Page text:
I Saw My Novel’s Protagonist Walking Across the Street
Dana Czapnik on Finding Creations in Unexpected Places
It just so happens that the creation of my first child coincided with the creation of my first protagonist. They were the first two lives my body created, albeit with different organs, and so they’ll be inextricably linked in my mind.
I began writing my novel, The Falconer, before my son was born, and I finished it when he was toddler. It’s narrated by Lucy Adler—mostly in the present tense—and because of this, I know her intimately. I know the home she grew up in. The color of her bedroom walls, the indentations in her kitchen table from where she’d poked her fork in the wood during childish bouts of petulance. The shadow patterns the bars on her living room windows make on the hardwood floor as the evening turns to dusk. I know what her father’s raincoat smells like when he comes home from work. That her mother is fond of silk scarves and has never found the right haircut. I know Lucy’s route home from school. The cadence of her sighs and her distaste for licorice. I know whether she looks down at the pavement when she walks or if she looks up at the buildings, or when, on a given day, she might choose to do both. I know the way her muscles feel when she beats her opponent on fast break and that she wears a backpack often so she can hook her thumbs into the straps and feel like she has a place to put the hands she doesn’t otherwise know what to do with.
I know all this because I wrote pages upon pages of back story and detail that didn’t make it into the novel. I also know it because I created her. Everything she knows is because I know it. Everything she thinks. Everything she observes. Everything she says. The vocabulary she has. Her life, her clothes, the size of her feet, her sadnesses, her joys. Her past and her present. These are all things I gave her. Once there was no Lucy Adler. And now there is.
I’ve spent so much time with her, know her so intimately, that Lucy has become a real person. So much so that there have been a few times when I’ve walked down the street and seen a young woman who looks so much like the character I wrote, I’ve had to do a double take. The way she walked, the specific expression on her face. If I’m with my husband, I’ll point her out and whisper, “Look, there’s Lucy,” and he’ll nod with recognition.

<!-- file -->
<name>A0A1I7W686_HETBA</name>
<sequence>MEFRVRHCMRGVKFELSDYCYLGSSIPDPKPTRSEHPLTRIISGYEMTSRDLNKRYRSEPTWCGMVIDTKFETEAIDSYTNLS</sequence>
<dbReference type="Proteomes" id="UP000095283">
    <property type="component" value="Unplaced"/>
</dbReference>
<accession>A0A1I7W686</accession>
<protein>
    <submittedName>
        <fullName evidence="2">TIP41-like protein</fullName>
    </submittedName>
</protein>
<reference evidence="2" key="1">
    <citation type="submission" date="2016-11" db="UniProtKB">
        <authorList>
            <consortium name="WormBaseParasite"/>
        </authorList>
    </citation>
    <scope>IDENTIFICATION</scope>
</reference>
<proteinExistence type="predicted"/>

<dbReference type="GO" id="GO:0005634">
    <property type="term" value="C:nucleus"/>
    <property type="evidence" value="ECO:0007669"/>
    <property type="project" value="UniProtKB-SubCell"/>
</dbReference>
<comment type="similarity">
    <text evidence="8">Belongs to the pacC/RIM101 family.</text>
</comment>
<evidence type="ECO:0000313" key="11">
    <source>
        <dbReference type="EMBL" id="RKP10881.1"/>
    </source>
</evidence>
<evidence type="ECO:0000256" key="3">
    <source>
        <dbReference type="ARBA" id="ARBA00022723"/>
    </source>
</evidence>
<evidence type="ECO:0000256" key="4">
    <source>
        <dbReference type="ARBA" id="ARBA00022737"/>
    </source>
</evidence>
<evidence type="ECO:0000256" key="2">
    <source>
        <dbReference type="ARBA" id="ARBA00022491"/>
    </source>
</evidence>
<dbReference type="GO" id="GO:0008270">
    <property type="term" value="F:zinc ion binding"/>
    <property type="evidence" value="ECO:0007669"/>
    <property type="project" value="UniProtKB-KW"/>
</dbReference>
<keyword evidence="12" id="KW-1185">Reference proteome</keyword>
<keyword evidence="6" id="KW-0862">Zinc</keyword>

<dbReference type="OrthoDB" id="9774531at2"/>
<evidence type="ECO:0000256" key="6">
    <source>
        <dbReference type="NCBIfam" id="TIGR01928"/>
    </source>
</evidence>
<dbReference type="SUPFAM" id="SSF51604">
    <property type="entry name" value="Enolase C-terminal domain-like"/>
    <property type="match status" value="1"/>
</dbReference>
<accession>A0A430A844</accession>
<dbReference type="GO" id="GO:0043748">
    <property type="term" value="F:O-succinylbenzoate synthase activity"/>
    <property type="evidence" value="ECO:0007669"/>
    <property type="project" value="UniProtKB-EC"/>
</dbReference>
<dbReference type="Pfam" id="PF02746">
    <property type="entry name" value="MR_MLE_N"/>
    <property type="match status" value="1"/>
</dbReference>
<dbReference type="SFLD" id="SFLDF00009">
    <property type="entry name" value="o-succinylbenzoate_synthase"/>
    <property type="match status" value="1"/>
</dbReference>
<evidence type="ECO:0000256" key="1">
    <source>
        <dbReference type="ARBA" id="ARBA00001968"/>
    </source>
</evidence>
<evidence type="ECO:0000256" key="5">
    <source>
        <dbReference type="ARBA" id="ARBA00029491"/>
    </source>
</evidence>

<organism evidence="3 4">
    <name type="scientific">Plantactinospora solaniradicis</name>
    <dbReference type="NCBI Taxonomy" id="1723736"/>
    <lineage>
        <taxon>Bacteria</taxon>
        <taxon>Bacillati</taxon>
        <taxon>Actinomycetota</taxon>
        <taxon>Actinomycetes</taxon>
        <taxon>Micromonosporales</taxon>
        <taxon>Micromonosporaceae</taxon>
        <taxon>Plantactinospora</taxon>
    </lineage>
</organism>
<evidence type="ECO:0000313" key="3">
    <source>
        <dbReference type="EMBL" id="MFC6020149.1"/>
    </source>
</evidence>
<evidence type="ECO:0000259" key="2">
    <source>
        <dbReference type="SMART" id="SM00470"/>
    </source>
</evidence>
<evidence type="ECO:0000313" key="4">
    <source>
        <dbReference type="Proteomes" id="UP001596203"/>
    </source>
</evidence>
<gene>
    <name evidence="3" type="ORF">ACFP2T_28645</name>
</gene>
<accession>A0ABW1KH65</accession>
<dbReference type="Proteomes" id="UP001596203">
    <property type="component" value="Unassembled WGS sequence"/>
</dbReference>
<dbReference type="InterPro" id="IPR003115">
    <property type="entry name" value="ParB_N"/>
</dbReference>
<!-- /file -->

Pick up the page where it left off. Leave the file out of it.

“Experiential crossing” is a term recently coined for readers of fiction who are convinced they’re hearing the voice of the character in their head. In 2017, the psychology journal Cognition and Consciousness published a study conducted in collaboration with The Guardian that found that one in seven of readers heard a character’s voice in their head as clearly as if a real person were next to them as they read a book and a fifth of readers heard those characters’ voices after they’d finished the book, in their everyday lives.
As far as I know, there has not been a similar study interviewing authors to find out how many experience the phenomenon of seeing the character they created as real. My guess is the number would be high, perhaps with differing degrees of intensity depending on love for the character, whether the novel is a satire, and from what perspective the character is written.
In 1850, when Balzac was on his deathbed suffering from congestive heart failure, his body gangrenous, he began negotiating with the doctor at his bedside, wondering how much time he had left. When it became obvious that the doctor didn’t think he’d last the night and that there was no salve, no cure for his suffering, Balzac mused that if Dr. Benassis, the Country Doctor from La Comédie Humaine, were there, he would save him. It was the character he created he wanted at his bedside. Dr. Benassis remained alive to him to the last.